Tattoos and body piercings have been a popular form of self-expression throughout history, but today they're more mainstream than ever. In fact, according to a 2015 Harris Poll, nearly half of millennials (47 percent) and more than a third of Gen Xers (36 percent) said they had at least one. And 71 percent of those polled who were parents said they don't mind if their children's teachers or doctors have visible tattoos, either.
So, with tattoos — and even piercings — gaining so much more mainstream acceptance in the last 20 years, the American Academy of Pediatrics (AAP) decided to announce its first-ever recommendations on tattoos, piercings and scarification for youth. The report will be published in the October issue of the journal Pediatrics.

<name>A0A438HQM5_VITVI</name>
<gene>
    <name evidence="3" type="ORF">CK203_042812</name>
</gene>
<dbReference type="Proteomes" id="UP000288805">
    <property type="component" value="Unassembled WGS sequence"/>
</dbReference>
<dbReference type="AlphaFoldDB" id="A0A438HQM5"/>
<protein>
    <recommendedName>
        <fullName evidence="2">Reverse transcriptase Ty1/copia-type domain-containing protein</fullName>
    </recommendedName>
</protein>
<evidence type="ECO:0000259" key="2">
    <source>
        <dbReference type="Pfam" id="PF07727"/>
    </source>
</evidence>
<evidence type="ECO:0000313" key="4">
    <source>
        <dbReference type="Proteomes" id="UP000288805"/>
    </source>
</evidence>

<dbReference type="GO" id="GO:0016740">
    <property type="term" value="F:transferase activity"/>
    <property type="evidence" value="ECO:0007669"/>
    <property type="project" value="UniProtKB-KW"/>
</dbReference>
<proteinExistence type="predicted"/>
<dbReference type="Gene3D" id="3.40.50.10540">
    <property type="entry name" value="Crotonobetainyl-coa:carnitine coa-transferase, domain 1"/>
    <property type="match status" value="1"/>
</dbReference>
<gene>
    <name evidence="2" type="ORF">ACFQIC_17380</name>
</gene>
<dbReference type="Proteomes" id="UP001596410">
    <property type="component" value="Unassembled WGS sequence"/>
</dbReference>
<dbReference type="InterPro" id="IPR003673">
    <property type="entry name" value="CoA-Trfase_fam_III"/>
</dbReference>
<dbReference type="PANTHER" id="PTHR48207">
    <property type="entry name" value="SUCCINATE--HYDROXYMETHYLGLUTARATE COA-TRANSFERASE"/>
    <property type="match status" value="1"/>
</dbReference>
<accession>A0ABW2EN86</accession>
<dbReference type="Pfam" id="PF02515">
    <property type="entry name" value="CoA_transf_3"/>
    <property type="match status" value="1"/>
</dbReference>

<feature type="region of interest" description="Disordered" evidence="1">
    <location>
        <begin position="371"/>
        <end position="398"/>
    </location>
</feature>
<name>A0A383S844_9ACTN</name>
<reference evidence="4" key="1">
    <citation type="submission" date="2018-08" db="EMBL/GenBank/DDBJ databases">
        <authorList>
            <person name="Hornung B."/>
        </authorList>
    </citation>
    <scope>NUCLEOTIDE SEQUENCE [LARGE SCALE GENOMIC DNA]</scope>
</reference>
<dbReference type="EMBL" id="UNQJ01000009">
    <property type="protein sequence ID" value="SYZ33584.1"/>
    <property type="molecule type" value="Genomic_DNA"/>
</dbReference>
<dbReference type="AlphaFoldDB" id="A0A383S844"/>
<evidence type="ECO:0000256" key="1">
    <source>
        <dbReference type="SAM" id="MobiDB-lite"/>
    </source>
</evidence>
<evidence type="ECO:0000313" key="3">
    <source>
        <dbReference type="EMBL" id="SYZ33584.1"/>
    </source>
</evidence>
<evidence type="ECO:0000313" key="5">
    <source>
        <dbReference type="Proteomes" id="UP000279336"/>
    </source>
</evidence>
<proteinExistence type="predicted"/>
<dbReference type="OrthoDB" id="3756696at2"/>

The new guidelines are to help teenagers and young adults who want to get tattoos or body piercings to be aware of any potential health issues involved. In most states, the legal age to get a tattoo or piercing is 18, and there are no federal government standards, so the state laws and regulations vary.
"Tattooing is much more accepted than it was 15 to 20 years ago," lead author Cora C. Breuner, said in a statement. "In many states, teens have to be at least 18 to get a tattoo, but the regulations vary from place to place. When counseling teens, I tell them to do some research, and to think hard about why they want a tattoo, and where on their body they want it."
The AAP doesn't discourage youths from body modifications. Rather, it lays out guidelines pediatricians should give teens before they make a decision they may later regret. Below are some of the suggestions: